Worthy reads not from Equitable Growth:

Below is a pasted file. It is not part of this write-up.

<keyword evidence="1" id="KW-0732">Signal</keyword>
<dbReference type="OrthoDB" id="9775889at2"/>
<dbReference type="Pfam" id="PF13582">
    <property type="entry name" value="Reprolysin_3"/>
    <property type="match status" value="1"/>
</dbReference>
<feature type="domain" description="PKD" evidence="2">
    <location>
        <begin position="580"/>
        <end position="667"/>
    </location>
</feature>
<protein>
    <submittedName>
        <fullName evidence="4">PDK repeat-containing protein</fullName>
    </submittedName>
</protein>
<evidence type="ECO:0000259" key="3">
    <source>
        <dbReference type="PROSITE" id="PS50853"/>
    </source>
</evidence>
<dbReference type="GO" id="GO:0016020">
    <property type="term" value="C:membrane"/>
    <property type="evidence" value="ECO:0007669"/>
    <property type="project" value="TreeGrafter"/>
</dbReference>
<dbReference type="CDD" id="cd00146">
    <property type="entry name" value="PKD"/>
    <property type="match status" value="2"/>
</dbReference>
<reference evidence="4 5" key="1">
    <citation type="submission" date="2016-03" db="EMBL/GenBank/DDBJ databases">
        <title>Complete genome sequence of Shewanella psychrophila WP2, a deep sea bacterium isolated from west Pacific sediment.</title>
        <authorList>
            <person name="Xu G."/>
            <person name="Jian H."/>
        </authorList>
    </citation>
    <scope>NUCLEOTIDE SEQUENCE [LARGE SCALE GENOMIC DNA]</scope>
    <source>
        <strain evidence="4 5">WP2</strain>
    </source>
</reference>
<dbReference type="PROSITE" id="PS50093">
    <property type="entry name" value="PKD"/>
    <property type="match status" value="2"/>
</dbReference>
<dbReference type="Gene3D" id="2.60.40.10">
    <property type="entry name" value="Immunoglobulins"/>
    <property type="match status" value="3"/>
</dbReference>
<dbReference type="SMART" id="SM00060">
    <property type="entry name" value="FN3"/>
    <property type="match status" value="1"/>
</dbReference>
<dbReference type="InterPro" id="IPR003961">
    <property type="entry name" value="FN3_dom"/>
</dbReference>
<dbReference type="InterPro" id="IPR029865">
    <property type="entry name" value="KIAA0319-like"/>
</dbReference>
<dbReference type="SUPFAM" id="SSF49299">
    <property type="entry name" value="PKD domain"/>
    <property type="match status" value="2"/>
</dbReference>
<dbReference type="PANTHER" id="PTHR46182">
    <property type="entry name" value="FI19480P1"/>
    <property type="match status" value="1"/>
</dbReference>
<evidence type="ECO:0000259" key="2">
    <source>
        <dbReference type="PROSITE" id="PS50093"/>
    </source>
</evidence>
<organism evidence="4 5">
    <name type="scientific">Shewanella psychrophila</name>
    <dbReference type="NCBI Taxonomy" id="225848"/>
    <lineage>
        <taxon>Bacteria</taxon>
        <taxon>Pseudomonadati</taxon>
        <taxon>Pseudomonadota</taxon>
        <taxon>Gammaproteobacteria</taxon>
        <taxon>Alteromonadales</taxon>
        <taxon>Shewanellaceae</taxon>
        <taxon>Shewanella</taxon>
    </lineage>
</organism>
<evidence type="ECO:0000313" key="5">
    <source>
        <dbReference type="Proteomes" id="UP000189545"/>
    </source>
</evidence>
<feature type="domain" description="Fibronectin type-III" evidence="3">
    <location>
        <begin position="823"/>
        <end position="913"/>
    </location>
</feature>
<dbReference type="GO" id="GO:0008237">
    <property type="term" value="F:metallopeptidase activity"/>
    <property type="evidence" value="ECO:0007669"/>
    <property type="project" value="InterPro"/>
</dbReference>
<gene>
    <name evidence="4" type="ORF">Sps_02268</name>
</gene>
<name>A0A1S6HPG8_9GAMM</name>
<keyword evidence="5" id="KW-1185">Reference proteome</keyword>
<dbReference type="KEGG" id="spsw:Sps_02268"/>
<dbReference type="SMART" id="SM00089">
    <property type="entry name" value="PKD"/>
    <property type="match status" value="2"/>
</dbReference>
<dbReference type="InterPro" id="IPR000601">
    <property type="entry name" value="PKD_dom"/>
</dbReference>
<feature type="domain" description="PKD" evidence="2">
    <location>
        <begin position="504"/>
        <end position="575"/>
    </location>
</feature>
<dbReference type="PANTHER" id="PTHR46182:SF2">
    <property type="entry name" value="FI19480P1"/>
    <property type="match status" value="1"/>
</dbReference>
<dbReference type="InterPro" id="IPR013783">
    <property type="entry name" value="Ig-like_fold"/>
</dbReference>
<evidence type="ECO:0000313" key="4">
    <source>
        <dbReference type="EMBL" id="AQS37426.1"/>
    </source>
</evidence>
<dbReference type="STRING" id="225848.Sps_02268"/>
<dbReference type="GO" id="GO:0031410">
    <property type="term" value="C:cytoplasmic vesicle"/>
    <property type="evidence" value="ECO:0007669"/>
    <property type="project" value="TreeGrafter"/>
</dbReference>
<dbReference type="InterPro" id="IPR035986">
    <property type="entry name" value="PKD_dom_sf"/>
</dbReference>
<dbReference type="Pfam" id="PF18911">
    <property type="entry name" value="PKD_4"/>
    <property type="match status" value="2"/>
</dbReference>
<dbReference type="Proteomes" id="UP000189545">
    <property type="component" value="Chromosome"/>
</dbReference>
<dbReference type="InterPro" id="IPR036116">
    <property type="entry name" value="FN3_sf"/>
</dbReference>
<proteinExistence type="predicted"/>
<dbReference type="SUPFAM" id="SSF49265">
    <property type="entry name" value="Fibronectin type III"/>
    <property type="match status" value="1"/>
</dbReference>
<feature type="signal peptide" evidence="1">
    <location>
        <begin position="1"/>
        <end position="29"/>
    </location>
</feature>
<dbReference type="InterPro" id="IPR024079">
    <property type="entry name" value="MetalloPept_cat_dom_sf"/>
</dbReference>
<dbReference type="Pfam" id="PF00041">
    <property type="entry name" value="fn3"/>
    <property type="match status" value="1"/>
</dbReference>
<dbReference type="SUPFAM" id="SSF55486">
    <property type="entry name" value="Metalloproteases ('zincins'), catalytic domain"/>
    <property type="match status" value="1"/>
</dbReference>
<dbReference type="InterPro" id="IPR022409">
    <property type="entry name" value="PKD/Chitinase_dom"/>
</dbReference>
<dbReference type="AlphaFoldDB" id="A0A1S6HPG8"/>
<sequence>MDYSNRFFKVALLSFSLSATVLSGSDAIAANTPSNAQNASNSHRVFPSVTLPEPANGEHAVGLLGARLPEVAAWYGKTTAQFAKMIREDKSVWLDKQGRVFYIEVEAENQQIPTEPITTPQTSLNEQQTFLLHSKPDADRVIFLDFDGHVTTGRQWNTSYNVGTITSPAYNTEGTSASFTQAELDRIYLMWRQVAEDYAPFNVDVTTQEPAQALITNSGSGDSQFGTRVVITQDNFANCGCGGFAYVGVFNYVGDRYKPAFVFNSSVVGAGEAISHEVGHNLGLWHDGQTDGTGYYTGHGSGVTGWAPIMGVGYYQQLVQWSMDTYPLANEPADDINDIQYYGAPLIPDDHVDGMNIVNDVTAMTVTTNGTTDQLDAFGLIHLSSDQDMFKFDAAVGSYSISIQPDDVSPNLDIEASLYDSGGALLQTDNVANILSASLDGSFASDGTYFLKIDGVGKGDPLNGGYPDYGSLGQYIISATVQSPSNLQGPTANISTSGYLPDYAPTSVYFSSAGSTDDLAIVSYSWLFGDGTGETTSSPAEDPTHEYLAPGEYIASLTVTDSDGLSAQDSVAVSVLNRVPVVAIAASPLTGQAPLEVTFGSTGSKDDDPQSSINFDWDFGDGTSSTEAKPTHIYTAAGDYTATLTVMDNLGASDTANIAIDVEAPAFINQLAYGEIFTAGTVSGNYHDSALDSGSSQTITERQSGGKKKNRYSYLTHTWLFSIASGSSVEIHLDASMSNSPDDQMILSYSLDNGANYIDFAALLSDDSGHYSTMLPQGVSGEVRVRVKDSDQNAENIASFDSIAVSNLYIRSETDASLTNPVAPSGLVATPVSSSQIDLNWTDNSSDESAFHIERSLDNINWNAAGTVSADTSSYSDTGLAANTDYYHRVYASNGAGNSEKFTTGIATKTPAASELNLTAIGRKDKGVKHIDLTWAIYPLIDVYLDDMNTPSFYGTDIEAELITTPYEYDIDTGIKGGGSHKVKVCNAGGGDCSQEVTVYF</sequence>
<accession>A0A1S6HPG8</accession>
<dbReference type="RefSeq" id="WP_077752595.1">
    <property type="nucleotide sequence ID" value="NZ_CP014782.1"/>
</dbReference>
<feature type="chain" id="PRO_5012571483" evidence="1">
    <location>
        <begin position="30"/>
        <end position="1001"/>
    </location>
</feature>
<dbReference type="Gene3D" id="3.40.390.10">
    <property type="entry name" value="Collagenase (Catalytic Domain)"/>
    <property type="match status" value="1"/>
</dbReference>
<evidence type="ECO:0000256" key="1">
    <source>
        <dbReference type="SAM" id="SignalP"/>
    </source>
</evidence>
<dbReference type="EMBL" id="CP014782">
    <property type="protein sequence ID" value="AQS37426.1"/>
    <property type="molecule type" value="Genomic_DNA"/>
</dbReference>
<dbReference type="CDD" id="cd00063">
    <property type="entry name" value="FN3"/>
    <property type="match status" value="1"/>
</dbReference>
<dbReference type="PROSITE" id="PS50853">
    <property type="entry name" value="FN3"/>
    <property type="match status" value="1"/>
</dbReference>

1. I have been convinced by the work done by Austan Goolsbee, and by many others, that the fall in aggregate demand when the 2019 coronavirus pandemic hit was larger than the fall in aggregate supply. But there is a fall in aggregate supply. And there is a profound  shift in demand away from close-contact indoor activities. I had originally hoped that the shocks would be temporary, on the order of magnitude of a quarter of a year, as we got the coronavirus on the run and got test-trace-isolate systems up and running so that our society and economy could return to normal. But it now we appear to be currently running at 200,000 new coronavirus cases a day. Of these, our testing system is catching only 1/3 at best. At this pace we face at least another four months of the current situation:  a very high savings rate and a large shift in the composition of demand as well. We could reattain and then maintain something close to full employment if we shifted workers accordingly. The government could be doing a lot to incentivize the rapid move of labor into investment goods production, public-goods production, and low-contact production. But the government is not. And there are no channels for the private economy to respond appropriately given that the largest shock component is not an aggregate supply or a demand composition but rather an aggregate demand shock. Thus I agree with the very smart Muhamed El-Erian here: we are unlikely to see much of a recovery bounceback in the third quarter. We may not see any at all. Read Mohamed El-Erian, “Covid-19: Sunny Third-Quarter Economic Outlook Turns Cloudier,” in which he writes: “A few weeks ago, the expectation was that the onset of the third quarter would mark the close of a highly damaging and uncertain second quarter for the U.S. economy and, importantly, herald a sharp and durable reversal. Instead, with health concerns forcing a growing number of states to either stop or reverse their reopenings, and with some businesses and households withdrawing from active economic re-engagements, a cloud is now forming over the third quarter, threatening the depth and breadth of the economic recovery. With an initial phase of seemingly healthy reopenings, and with government relief measures in full force, high-frequency indicators of economic well-being (household confidence, new jobs and retail sales) started improving in May or deteriorated at a slower rate (jobless claims). Such absolute and relative improvements were countering what was shaping up to be a brutal set of economic data for the second quarter as a whole, including the largest contraction in gross domestic product on record. But with a continuing uptick in economic data that repeatedly beat consensus expectations, the thinking was the hit to this year’s GDP could be contained to 5 percent to 8 percent, with the prospects of recovering the entire loss of output in 2021 … Since then, however, confidence in improving high-frequency data has been dented by indications that the “R-naught” of Covid-19 … has increased above 1 once again in a majority of states … Consistent with these developments, the highest-frequency indicators of  household economic activity, such as mobility and restaurant bookings, have already flattened or started to head back down in a growing number of states.”